Last week I intiated the excrutiating process (for the alpacas) of weaning. To make the process as easy as possible on both Moms and babies I’ve been separating the babies at breakfast time from the Moms. Then at dinner time I’ve been letting the babies back with their Moms for the night. During the day the babies are with Daisy and Andraya, who have become reluctant nannies.
Tomorrow night the babies won’t be going back with their Moms. As the week has gone by I’ve seen signs of independence. The babies have been venturing out in the pasture on their own. Tonight when the babies went back to their Moms Sting Ray didn’t even nurse first thing, though the other two were quite anxious to.
The babies are on the back side of eight months of age. I want to rebreed Twizzler (Sting Ray’s Mom) and Birdie (June Bug’s Mom) in mid June for babies next year. This will give them a couple weeks to recouperate before becoming pregnant again. I have to say that nature has wired them to be pregnant. They are always on the the lookout for the “boys” and Birdie has been “practicing” breeding with Twizzler, much to Twizzler’s dislike!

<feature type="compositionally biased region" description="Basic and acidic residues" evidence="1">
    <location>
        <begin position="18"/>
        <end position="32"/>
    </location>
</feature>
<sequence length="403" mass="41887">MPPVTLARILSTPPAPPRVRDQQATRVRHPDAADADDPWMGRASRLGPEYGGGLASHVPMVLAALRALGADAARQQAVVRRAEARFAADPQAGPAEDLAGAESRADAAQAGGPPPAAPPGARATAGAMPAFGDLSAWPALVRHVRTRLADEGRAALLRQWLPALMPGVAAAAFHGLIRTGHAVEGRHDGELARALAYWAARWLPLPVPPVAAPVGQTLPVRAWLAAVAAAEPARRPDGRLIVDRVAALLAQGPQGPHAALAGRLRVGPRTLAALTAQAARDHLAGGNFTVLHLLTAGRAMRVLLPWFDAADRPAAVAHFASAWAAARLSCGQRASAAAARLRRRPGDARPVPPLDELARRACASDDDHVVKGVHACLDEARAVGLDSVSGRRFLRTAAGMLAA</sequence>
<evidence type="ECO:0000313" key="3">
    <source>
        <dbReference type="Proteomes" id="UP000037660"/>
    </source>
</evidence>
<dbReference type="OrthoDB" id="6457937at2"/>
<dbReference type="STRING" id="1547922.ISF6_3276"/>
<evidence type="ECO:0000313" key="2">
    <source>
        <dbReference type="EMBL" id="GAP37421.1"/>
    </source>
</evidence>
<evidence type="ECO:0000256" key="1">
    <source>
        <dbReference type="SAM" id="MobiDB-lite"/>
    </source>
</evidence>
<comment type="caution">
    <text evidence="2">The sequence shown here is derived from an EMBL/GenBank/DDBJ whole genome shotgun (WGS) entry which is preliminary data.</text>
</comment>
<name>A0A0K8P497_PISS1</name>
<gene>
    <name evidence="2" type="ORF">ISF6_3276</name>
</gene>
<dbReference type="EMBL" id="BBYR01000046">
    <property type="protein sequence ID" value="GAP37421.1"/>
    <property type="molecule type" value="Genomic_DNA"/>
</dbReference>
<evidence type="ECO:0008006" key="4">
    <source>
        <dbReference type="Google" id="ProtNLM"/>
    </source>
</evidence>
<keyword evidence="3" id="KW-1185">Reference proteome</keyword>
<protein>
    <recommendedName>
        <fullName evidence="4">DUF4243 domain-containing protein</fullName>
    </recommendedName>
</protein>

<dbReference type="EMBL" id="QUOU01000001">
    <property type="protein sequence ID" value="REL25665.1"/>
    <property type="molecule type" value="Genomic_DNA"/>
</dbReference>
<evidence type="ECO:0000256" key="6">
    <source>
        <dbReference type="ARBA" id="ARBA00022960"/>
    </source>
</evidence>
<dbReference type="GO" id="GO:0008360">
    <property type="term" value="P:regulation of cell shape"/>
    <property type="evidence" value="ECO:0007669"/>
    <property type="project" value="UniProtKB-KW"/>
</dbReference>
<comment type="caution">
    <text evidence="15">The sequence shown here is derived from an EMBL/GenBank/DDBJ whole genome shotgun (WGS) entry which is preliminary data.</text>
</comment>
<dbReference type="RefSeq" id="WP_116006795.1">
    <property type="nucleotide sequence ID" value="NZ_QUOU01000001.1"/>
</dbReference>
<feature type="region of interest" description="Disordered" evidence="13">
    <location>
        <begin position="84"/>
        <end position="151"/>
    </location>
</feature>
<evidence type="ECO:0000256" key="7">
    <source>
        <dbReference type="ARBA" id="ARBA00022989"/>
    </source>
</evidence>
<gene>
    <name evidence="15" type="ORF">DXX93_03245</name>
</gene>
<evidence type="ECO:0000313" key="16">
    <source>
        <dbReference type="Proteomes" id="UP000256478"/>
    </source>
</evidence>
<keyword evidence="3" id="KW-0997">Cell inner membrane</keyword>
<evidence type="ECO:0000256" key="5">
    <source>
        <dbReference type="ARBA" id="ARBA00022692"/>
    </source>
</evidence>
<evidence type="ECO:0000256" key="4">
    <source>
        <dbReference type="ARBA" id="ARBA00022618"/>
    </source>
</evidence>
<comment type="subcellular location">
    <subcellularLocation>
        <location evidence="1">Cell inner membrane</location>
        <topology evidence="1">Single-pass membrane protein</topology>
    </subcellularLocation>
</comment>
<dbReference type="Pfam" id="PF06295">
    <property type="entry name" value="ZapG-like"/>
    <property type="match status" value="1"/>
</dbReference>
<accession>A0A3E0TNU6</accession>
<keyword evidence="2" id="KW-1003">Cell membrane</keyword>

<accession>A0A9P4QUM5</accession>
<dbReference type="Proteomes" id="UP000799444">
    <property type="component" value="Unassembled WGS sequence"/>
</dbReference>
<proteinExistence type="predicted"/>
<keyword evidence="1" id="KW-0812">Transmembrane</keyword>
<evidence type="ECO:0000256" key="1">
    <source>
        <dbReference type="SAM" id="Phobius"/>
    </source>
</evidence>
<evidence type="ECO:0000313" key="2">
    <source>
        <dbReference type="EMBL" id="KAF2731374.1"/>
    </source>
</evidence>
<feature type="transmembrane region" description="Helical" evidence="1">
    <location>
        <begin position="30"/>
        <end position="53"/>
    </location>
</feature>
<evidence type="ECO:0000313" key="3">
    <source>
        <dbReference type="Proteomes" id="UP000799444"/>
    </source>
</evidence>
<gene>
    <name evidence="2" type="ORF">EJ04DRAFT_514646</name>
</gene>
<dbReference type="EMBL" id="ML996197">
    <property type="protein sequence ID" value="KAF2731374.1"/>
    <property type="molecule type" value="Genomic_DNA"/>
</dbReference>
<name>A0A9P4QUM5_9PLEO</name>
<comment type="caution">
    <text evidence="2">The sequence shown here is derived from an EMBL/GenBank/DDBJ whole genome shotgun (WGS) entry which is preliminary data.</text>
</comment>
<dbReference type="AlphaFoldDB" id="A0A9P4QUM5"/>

April in the heart of the mitten has been surprisingly mild this year which has given me the opportunity to get a head start on my outdoor spring clean up. Over the course of the last two weeks I’ve accomplished chores that normally I wouldn’t be able to do until May.
Starting with the garden, I’ve been able to clean all the square foot beds. I top dressed them last fall with paca poo and they are looking fantastic. The pp had a chance to decompose over the winter and has created a rich soil. I’m hoping to get my onions in the ground over the next week. I’ve got big plans to redo my fencing, upgrade and add a couple more square foot boxes and perhaps, if time allows, create a small outdoor “tool house” which would be about a foot square and mounted on a post (aka bird house).